He’s the most amazing guy. I had this unbelievable experience – and this isn’t me doing the classic L.A. talking crap – I was working on the mastering for the second Butterfly Child record back in the 90s, probably 1995. We took a break from mastering. It was at Metropolis in London and we went down to grab some dinner. So we are downstairs and the mastering engineer recognizes this gentlemen, who was just sitting there with a cap on. He was like “Come meet my friend” and I sit down, we start talking and this guy’s name was Scott. I have no idea who he is and I’m talking away to him. He was very interested in my take on the politics in Northern Ireland and we sat there having dinner and making conversation for, I’d say an hour and a half. In the end, he goes “Hey, wanna go to up the studio to hear what I’m working on?” and I say “Yeah, that’s cool”. So while we’re walking up the mastering engineer taps me on the back and goes “Do you realize that is Scott Walker?” And it turns out they were mixing Tilt. I almost fainted. I had no idea I was talking to Scott Walker for like an hour and half.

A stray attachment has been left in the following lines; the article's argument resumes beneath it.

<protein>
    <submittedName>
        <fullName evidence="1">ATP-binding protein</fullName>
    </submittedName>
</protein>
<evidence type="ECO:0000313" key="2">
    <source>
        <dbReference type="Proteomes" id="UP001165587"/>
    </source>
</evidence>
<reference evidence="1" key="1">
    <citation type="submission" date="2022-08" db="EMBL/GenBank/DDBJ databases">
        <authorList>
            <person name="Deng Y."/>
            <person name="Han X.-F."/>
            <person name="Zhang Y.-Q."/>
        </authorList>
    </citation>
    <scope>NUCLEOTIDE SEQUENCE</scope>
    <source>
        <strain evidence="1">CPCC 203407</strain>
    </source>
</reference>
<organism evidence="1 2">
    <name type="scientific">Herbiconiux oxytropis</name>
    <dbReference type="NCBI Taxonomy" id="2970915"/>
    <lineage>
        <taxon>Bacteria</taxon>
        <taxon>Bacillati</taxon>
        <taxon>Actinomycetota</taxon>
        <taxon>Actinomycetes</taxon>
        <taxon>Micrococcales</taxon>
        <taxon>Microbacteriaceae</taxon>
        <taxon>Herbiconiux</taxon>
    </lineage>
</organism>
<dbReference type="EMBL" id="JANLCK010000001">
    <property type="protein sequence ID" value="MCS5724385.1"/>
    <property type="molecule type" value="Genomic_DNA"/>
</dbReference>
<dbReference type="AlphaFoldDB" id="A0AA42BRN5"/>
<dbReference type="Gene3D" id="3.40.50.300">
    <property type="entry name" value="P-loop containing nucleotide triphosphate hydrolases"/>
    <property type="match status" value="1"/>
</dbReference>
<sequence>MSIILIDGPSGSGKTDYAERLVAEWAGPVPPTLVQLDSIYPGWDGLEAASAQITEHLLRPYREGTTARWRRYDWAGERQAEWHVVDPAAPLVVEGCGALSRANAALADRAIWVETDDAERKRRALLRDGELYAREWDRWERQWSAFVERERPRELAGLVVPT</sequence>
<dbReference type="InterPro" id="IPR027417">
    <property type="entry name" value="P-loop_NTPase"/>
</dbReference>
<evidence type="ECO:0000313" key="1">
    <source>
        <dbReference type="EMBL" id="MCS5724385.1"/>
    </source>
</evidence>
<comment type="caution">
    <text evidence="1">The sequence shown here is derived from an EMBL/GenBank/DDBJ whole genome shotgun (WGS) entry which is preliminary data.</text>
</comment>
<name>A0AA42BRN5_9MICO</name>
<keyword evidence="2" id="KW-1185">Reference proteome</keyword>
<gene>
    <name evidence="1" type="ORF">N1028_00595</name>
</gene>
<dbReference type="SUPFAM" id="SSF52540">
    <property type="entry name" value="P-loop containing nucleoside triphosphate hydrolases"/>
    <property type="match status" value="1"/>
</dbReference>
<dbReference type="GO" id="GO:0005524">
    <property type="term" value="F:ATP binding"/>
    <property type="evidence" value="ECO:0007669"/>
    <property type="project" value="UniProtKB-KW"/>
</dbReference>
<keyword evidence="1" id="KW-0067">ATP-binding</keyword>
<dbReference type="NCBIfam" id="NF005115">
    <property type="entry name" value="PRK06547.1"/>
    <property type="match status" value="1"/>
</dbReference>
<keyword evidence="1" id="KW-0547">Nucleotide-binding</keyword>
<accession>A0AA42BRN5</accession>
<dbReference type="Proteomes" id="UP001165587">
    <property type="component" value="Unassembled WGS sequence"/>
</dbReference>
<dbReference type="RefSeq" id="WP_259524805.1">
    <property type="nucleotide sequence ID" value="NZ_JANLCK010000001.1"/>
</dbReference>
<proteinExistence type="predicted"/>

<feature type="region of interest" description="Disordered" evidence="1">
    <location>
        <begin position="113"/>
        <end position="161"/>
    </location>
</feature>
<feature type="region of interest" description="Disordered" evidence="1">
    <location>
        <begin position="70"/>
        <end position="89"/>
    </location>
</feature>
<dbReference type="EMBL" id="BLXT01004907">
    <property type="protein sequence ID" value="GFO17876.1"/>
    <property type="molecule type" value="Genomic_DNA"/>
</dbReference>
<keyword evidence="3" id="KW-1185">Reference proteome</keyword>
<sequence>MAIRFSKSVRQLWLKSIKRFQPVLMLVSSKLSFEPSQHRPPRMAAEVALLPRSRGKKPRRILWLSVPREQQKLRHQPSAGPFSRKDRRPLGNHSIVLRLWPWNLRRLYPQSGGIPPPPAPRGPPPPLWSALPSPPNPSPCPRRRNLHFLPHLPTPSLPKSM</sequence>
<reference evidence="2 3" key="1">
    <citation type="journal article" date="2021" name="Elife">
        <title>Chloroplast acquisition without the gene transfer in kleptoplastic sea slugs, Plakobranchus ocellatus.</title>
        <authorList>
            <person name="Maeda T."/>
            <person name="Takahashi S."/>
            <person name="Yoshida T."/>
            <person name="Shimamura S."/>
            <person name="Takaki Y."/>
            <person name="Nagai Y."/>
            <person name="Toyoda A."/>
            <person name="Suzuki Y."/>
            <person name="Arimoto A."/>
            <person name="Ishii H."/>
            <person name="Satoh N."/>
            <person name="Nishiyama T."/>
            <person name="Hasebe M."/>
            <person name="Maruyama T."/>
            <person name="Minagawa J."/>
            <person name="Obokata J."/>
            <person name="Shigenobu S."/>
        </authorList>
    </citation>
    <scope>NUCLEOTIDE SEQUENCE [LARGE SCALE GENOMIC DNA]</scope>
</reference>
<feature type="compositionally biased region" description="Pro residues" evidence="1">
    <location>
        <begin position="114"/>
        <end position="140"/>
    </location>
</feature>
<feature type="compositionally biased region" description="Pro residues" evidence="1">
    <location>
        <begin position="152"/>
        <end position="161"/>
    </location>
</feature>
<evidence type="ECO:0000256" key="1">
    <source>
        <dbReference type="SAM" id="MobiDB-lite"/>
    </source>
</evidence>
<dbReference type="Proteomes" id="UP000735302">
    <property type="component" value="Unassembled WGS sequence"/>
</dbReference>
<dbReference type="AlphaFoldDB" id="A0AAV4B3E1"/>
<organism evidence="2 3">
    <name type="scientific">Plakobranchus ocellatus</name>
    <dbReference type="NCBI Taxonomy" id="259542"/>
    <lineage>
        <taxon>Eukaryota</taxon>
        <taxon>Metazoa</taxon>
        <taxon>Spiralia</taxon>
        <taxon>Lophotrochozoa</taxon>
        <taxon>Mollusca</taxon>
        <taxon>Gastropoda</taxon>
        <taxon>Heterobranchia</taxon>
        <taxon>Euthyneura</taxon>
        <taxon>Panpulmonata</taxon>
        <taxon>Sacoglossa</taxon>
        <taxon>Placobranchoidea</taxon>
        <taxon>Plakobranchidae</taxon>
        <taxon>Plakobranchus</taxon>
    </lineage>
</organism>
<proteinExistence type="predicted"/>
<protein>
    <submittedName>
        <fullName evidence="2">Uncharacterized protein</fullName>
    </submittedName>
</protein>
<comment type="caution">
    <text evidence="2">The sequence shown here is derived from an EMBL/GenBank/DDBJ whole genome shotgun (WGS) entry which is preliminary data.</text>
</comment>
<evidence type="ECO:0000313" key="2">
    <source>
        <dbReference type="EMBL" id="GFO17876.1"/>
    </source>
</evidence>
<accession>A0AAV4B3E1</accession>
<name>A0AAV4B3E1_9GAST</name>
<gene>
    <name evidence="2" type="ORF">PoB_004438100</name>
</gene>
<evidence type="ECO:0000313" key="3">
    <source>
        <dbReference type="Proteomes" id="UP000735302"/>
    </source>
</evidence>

It must have been insane hearing Tilt in that stage.

Exactly. Scott Walker turns around to me and says “Do you think that bass tone is too loud” and my mouth is like wide open.

Scott is a such full on presence and someone who you could very easily obsess over. To go back to something you mentioned earlier, how interchangeable and vapid listening to music is. I’m wondering what are your views on streaming and the digital consumption of music?